Should you be friends with your coworkers outside of work? What should employers consider when they learn about a relationship outside of the workplace? In Episode 9 of the Hiring to Firing Podcast, Troutman Pepper Partners Tracey Diamond and Evan Gibbs sit down with Matt Leeth, executive vice president of legal affairs at Jushi Holdings, Inc., to discuss an episode of the TV series The Office, and best practices in dealing with relationships outside of the workplace. Tune in for a lively discussion!

Continue Reading What Can the TV Series <i>The Office</i> Teach Us About Friendships at Work?

Q. How do I fight antisemitism in the workplace?

A. The recent headlines involving Ye, Kyrie Irving, Dave Chappelle, and others are just the latest in a string of highly disturbing antisemitic statements and incidents. In 2021, the Anti-Defamation League (ADL) recorded 2,717 antisemitic incidents throughout the United States — a 34% increase from 2020 and the highest number on record since ADL first began tracking antisemitic occurrences in 1979. As many as 1,496 antisemitic acts have been reported in this calendar year alone, ranging from the distribution of antisemitic propaganda to physical attacks against Jewish individuals to bomb threats.

Continue Reading Combatting an Increase in Workplace Antisemitism

Q. May an employer discipline or discharge an employee for appearing in a TikTok video?

A. If the employee is part of a union, inappropriate conduct in a TikTok video may not be sufficient grounds for a just cause termination. In 2019, a Pennsylvania school district terminated a third-grade teacher after the district discovered the teacher had appeared with her minor daughter in an online TikTok video. However, following arbitration and two appeals, the teacher was reinstated to her former position and received all lost earnings, seniority, and benefits.

Continue Reading Inappropriate Video Conduct Not Always Sufficient Grounds for Employment Termination

On November 24, New York’s Adult Survivors Act “revival window” is set to open for adult victims of sexual abuse. Revival windows, also called “lookback periods,” provide a limited period, usually at least one year, for sexual abuse victims to file otherwise time-barred civil claims. New York previously opened a revival window for minor victims of sexual abuse under its 2019 Child Victim’s Act, which closed in August 2021.

Continue Reading Employers and Others Prepare for New York’s Adult Survivors Act Revival Window Opening November 24

California employers face an abundance of new employment laws set to take effect at the start of the new year. Below find descriptions of new requirements for employee leaves of absence, pay transparency and data reporting, COVID-19 compliance, privacy rights, industry-specific requirements, and other new workplace laws. Unless otherwise stated, the obligations created by the laws below will take effect on January 1, 2023. Learn more about these and other employment developments at Troutman Pepper’s upcoming December 8 Labor + Employment webinar.

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What should employers do when they learn about harassment in the workplace? In Episode 8 of the Hiring to Firing Podcast, Troutman Pepper Partners Tracey Diamond and Leah Katz sit down with Sarah Goncher, deputy general counsel of operations for a regional health care provider, to discuss the TV series Succession and best practices in dealing with workplace harassment. Tune in for a lively discussion!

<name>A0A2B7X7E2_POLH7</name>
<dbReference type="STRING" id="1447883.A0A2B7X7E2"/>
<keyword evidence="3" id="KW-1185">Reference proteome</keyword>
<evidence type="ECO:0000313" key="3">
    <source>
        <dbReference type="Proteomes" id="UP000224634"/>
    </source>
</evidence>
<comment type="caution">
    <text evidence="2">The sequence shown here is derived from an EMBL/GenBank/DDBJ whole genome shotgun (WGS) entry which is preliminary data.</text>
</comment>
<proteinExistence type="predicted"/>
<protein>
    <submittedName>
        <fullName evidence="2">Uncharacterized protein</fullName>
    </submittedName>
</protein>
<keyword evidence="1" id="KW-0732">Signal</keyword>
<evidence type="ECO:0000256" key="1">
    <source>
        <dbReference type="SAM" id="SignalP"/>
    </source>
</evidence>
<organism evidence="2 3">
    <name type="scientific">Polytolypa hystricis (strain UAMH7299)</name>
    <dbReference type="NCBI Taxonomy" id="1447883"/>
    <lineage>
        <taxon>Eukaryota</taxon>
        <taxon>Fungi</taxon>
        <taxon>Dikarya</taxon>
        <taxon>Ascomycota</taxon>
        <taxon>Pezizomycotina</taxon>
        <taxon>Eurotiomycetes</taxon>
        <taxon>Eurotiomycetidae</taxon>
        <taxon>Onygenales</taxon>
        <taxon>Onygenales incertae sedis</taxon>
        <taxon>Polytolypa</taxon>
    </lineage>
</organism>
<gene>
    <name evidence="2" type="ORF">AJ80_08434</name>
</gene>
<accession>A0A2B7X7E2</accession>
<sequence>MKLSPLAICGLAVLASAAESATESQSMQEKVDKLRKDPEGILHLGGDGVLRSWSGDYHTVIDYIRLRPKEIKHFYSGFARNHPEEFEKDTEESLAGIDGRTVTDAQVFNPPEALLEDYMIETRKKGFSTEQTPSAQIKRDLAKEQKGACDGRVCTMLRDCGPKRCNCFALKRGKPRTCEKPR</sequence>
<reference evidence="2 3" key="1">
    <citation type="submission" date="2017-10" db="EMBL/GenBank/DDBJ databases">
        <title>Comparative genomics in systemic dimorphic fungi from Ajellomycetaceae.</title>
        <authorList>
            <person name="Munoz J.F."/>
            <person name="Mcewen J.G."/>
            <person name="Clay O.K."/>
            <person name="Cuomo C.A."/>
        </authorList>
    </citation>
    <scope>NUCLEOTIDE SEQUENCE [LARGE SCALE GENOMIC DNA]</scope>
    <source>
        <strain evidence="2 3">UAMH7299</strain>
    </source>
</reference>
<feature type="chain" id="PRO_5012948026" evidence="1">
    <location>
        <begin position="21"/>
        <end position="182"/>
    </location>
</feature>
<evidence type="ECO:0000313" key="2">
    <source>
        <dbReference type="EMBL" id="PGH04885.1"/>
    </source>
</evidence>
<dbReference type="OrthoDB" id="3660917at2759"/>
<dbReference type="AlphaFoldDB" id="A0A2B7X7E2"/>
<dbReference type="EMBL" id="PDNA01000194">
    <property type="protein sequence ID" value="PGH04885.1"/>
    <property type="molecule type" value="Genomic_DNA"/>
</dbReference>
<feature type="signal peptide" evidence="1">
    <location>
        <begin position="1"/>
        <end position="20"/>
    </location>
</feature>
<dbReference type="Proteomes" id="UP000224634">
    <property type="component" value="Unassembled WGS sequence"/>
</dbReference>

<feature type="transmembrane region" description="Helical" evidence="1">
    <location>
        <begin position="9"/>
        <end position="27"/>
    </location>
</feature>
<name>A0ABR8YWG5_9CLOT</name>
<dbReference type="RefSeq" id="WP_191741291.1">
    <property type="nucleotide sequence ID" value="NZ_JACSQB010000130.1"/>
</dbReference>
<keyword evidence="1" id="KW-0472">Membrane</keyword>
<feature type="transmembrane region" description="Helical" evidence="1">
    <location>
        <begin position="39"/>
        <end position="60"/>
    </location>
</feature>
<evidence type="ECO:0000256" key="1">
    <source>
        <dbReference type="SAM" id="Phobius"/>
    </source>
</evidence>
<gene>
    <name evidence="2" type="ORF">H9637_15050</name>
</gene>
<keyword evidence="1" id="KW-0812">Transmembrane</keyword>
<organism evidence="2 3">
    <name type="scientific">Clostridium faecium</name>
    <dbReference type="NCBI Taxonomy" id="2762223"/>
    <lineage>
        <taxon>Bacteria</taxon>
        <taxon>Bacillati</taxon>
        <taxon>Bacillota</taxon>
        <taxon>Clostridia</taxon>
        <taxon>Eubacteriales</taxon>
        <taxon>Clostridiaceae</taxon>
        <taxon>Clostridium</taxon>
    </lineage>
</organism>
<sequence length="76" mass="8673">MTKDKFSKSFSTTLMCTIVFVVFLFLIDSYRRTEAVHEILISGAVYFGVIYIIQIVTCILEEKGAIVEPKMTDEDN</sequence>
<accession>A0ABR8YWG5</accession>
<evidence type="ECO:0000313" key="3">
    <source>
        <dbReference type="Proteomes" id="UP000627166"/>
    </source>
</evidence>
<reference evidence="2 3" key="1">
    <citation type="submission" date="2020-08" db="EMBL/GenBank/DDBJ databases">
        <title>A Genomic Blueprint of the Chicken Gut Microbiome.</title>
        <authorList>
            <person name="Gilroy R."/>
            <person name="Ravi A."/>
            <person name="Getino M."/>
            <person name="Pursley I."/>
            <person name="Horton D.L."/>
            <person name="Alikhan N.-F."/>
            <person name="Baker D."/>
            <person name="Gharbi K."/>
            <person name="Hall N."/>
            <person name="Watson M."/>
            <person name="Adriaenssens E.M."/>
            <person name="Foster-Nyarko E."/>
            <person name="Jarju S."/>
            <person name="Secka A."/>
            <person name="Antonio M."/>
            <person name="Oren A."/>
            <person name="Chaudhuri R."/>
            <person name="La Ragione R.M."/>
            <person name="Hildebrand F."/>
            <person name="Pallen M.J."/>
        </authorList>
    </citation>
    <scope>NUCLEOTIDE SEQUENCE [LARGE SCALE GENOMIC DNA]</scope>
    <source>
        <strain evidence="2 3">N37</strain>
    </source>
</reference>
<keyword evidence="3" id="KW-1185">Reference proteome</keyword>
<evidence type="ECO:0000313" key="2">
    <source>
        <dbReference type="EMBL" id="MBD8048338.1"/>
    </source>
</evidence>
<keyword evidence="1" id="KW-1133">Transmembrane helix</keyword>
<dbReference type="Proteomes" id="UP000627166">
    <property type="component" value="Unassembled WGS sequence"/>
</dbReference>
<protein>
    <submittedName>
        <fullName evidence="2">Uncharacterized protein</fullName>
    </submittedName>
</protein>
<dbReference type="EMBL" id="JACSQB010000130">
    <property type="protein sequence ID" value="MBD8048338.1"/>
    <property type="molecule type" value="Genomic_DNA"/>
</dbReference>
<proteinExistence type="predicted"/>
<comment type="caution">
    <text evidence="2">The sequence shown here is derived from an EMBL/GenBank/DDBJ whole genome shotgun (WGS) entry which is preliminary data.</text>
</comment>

Continue Reading What Can the TV Series <em>Succession</em> Teach Us About Harassment?

Q: Did the U.S. Department of Labor (DOL) change how independent contractors are classified, and if so, what does this mean for my company?

A: Potentially. On October 11, the DOL announced a proposed new standard for determining whether a worker is an employee or an independent contractor under the Fair Labor Standards Act. The new rule classifies workers using six non-exhaustive factors: (1) the worker’s opportunity for profit and loss; (2) the employer and the employee’s investments; (3) the degree of permanence of the working relationship; (4) the nature and degree of the worker’s control over the work; (5) the extent to which the work is integral to the employer’s business; and (6) the worker’s degree of skill and initiative.

Continue Reading DOL Proposes New Standards on Independent Contractor Classification

Q. Did the EEOC update its “EEO is the Law” poster?

A. Yes. On October 19, the U.S. Equal Employment Opportunity Commission (EEOC) released a new “Know Your Rights” poster, which updates and replaces its former “EEOC is the Law” poster.

Continue Reading EEOC Introduces New “Know Your Rights” Poster

How do office romances affect the workplace? What should employers consider when they learn of an office romance? In Episode 7 of the Hiring to Firing Podcast, Troutman Pepper Partners Tracey Diamond and Evan Gibbs sit down with Michelle Rice, senior corporate counsel, labor and employment at Yelp, to discuss the movie The Hating Game and best practices in dealing with office romances. Tune in for a lively discussion!

Continue Reading What Can the Movie The Hating Game Teach Us About Office Romances?

Q: Does Colorado have a law prohibiting an employer from requiring employees to sign a restrictive covenant agreement?

A: Yes. On August 10, a new Colorado law took effect that voids noncompete and customer nonsolicitation covenants with certain Colorado employees, depending on their compensation level. The new law places significant penalties upon noncompliant employers and will void any provision that violates the law.

Continue Reading Colorado Implements New Restrictive Covenant Laws